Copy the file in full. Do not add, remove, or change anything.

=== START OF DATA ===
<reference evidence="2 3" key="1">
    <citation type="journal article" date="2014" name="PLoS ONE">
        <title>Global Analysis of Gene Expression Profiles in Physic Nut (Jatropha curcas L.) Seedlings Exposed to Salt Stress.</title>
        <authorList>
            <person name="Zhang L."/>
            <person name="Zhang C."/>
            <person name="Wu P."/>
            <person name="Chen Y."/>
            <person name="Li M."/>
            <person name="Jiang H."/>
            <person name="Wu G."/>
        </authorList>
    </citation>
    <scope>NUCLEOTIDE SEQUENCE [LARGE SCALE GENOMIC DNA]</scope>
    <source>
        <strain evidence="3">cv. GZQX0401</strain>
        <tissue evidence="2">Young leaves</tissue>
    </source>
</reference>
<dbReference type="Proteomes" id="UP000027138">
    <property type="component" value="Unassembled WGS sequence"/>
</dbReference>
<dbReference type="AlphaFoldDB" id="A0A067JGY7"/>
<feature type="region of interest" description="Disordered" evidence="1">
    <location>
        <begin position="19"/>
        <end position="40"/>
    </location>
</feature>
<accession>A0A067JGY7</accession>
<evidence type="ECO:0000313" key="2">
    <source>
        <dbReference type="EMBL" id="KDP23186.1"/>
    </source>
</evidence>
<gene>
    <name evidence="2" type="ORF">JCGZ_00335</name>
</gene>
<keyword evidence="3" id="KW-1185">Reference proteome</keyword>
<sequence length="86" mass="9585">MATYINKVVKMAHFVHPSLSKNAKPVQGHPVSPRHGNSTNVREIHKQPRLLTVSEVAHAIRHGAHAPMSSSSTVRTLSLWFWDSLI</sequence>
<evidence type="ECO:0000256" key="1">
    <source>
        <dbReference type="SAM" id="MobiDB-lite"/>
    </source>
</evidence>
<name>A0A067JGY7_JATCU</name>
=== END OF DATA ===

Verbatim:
<reference evidence="2 3" key="1">
    <citation type="journal article" date="2014" name="PLoS ONE">
        <title>Global Analysis of Gene Expression Profiles in Physic Nut (Jatropha curcas L.) Seedlings Exposed to Salt Stress.</title>
        <authorList>
            <person name="Zhang L."/>
            <person name="Zhang C."/>
            <person name="Wu P."/>
            <person name="Chen Y."/>
            <person name="Li M."/>
            <person name="Jiang H."/>
            <person name="Wu G."/>
        </authorList>
    </citation>
    <scope>NUCLEOTIDE SEQUENCE [LARGE SCALE GENOMIC DNA]</scope>
    <source>
        <strain evidence="3">cv. GZQX0401</strain>
        <tissue evidence="2">Young leaves</tissue>
    </source>
</reference>
<dbReference type="Proteomes" id="UP000027138">
    <property type="component" value="Unassembled WGS sequence"/>
</dbReference>
<dbReference type="AlphaFoldDB" id="A0A067JGY7"/>
<feature type="region of interest" description="Disordered" evidence="1">
    <location>
        <begin position="19"/>
        <end position="40"/>
    </location>
</feature>
<accession>A0A067JGY7</accession>
<evidence type="ECO:0000313" key="2">
    <source>
        <dbReference type="EMBL" id="KDP23186.1"/>
    </source>
</evidence>
<gene>
    <name evidence="2" type="ORF">JCGZ_00335</name>
</gene>
<keyword evidence="3" id="KW-1185">Reference proteome</keyword>
<sequence length="86" mass="9585">MATYINKVVKMAHFVHPSLSKNAKPVQGHPVSPRHGNSTNVREIHKQPRLLTVSEVAHAIRHGAHAPMSSSSTVRTLSLWFWDSLI</sequence>
<evidence type="ECO:0000256" key="1">
    <source>
        <dbReference type="SAM" id="MobiDB-lite"/>
    </source>
</evidence>
<name>A0A067JGY7_JATCU</name>